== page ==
Chris said:
Great thanks! How many vanilla beans? Do you use bottles with pump tops?
Thanks for the info! You are right on too with the pourers. I am going for a more artisan vibe as well and am trying to figure out the best way to distribute the choc, caramel, and vanilla syrups.

Josh Aldy said:
A single vanilla bean is all it takes.  They're pretty powerful.  I currently use pump tops, but I think as I replace my syrups with homemade ones and start going for the more artisan vibe, I'll probably switch over to pourers with a jigger to measure.  Pumps are great for consistency, but it just doesn't look as good to the customer.  Imagine a bartender making a cocktail with pumps.  Even if the proportions are perfect it just seems to me that something is lost.  Also depends on the size of the staff.  I've got a very small group of experienced baristas, so I trust them with pourers.  If it were a larger group with less experience, I'd probably stick to the pumps or else consistency would become really sporadic.  There are different merits to both depending on the circumstances.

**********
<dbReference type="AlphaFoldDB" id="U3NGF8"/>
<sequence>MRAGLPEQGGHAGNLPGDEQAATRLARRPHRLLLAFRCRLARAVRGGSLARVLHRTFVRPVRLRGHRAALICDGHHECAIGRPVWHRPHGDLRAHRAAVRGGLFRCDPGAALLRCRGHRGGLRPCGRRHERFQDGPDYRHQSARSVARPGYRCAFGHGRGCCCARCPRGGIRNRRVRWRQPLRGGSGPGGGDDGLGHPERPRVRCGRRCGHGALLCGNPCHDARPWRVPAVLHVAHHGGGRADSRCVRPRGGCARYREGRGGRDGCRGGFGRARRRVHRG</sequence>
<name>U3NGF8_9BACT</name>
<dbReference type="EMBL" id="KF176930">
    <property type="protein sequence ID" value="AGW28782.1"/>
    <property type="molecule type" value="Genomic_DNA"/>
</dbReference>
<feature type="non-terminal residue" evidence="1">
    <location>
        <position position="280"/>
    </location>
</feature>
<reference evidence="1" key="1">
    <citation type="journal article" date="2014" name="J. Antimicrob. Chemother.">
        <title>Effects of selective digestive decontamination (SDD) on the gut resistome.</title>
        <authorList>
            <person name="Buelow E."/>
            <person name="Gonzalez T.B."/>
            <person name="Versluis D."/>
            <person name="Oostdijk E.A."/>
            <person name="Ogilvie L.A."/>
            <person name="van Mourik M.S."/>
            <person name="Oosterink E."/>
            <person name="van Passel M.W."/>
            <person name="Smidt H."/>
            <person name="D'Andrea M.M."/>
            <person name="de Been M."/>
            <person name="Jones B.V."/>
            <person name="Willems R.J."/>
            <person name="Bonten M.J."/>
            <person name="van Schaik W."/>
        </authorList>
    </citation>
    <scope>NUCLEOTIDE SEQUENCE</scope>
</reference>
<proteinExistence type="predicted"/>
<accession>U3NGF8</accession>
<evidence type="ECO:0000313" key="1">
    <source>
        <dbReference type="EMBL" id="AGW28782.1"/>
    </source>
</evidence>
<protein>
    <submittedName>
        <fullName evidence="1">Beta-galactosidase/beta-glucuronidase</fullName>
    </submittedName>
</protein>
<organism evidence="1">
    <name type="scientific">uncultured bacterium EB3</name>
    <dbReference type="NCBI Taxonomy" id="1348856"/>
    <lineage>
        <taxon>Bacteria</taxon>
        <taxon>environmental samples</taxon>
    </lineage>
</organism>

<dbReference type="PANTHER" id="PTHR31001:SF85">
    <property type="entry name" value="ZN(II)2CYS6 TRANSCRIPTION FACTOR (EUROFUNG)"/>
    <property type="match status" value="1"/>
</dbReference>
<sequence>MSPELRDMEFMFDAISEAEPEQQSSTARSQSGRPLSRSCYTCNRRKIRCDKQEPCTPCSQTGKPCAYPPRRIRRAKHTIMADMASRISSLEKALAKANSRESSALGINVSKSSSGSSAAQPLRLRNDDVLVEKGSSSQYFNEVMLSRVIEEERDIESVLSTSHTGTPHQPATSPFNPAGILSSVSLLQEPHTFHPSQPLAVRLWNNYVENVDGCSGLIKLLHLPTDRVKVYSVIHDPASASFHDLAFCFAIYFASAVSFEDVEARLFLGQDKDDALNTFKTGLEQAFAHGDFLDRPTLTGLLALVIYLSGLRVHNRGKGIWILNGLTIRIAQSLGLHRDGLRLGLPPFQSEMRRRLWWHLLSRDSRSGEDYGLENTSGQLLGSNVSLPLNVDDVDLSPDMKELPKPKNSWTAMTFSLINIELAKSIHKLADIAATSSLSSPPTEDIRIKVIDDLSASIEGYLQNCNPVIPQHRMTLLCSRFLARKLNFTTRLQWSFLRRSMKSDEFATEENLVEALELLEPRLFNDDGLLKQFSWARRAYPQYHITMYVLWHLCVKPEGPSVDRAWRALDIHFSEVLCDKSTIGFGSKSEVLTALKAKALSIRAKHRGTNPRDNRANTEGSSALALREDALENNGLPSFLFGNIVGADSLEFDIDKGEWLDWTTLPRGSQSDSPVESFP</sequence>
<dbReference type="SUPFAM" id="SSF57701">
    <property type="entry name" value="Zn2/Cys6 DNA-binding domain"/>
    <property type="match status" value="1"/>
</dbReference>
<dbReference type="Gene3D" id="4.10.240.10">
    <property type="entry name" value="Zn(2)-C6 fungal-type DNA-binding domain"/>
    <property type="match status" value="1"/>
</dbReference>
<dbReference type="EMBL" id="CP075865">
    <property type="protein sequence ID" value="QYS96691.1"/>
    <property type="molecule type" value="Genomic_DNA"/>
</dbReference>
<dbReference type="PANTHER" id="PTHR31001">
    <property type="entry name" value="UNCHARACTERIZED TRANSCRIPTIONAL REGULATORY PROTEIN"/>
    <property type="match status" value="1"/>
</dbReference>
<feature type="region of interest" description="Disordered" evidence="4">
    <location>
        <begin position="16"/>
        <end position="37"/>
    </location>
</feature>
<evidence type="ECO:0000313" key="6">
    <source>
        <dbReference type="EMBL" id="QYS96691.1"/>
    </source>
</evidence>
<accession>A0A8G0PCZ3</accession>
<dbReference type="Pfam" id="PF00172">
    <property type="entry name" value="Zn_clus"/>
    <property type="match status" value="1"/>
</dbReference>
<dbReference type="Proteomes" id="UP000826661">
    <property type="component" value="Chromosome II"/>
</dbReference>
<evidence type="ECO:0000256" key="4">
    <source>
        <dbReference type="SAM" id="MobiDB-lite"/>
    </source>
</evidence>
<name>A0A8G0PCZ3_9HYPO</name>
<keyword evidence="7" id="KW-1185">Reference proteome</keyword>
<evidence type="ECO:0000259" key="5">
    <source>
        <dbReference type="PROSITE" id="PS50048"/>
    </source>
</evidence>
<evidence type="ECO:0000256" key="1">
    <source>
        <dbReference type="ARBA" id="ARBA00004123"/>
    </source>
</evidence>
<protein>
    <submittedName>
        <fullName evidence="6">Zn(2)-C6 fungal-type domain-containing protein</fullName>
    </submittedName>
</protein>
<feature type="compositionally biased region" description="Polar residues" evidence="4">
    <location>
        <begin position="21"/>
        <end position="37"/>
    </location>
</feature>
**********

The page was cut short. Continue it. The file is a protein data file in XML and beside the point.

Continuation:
Chris said:
Great thanks! How many vanilla beans? Do you use bottles with pump tops?
I'm doing this too! Making my own syrups,it's been a fun experiment. My fav so far: red wine dark chocolate. I don't put a ton of sugar so that the tart fruitiness stands out more than the sugar. Made a really interesting macchiato out of it. Lots of room for fun experimentation and tastes better and is more rewarding to use your own syrups.


Red wine dark chocolate?! Shut the front door. That sounds incredible. Kudos to you, Christos Andrews.

 

I am currently in a battle attempting to make a natural mocha with chocolate bar pieces. (Think Carabou technique, with WAY better cocoa quality) It seems that the cocoa powders from the bars seperate when they hit the liquid. I'm contactng Guittard chocolate today to see if they have any solutions or could recommend a kick ass chocolate base. I talked with one of their reps back at the SCAA show 2009. They seem to really love what they do and were very helpful. If anyone has any good ideas for making a mocha naturally, I'd lve to hear it. We've been using Monin sauce, which is awesome, dont get me wrong. I'd just like to start making everything in house. The Cocoa selection we have here in Alabma is generally pretty shitty.

 

Also, we just introduced a whiskey caramel sauce made in house. way easier than chocolate, obviously. It . is. amazing. It takes about an hour or two to make, and it takes constant stirring/attention. Butter, sugar, whiskey, vanilla, cream of tartar, heavy whipping cream.

 

after we figure out the chocolate situation, I'd also like to experiment with a honey suckle-venom, made by reducing honey suckle blossoms in vodka.